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Disappearing Sands ratings
Quality on a good day: 3.0
Consistency of Surf: 2.0
Difficulty Level: 1.0
Crowds: 3.0

Overall: 3.2

See all 18 ratings

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Surf Report Feed

Disappearing Sands Swell Statistics, Winter: All Swell – Any Wind

This chart describes the variation of swells directed at Disappearing Sands through a typical northern hemisphere winter, based on 8485 NWW3 model predictions since 2006 (values every 3 hours). The wave model does not forecast surf and wind right at the coastline so we have chosen the most applicable grid node based on what we know about Disappearing Sands. In the case of Disappearing Sands, the best grid node is 11 km away (7 miles).

The rose diagram illustrates the distribution of swell sizes and directions, while the graph at the bottom shows the same thing but without direction information. Five colours illustrate increasing wave sizes. Blue shows the smallest swells, less that 0.5m (1.5 feet) high. These happened only 21% of the time. Green and yellow show increasing swell sizes and highest swells greater than >3m (>10ft) are shown in red. In either graph, the area of any colour is proportional to how frequently that size swell happens.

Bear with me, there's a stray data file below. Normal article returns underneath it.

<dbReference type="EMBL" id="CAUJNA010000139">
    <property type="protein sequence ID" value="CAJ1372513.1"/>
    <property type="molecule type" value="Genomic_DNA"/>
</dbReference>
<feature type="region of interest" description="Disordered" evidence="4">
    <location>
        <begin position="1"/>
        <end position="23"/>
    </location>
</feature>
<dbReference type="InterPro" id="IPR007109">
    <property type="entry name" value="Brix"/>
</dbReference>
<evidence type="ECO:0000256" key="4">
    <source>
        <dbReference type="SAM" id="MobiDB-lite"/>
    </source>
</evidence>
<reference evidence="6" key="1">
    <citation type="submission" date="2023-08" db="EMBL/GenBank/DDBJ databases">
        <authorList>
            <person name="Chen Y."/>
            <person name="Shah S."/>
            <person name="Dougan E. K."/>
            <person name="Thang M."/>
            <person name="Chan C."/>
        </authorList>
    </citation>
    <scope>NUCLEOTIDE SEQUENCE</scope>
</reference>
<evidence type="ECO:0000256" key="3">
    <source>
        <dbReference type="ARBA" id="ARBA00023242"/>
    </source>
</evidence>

The diagram suggests that the prevailing swell direction, shown by the longest spokes, was WNW (which was the same as the dominant wind direction). Because the wave model grid is out to sea, sometimes a strong offshore wind blows largest waves away from Disappearing Sands and offshore. We combine these with the no surf category of the bar chart. To simplify things we don't show these in the rose graph. Because wind determines whether or not waves are good for surfing at Disappearing Sands, you can load a different image that shows only the swells that were forecast to coincide with glassy or offshore wind conditions. Over an average northern hemisphere winter, swells large enough to cause clean enough to surf waves at Disappearing Sands run for about 79% of the time.

IMPORTANT: Beta version feature! Swell heights are open water values from NWW3. There is no attempt to model near-shore effects. Coastal wave heights will generally be less, especially if the break does not have unobstructed exposure to the open ocean.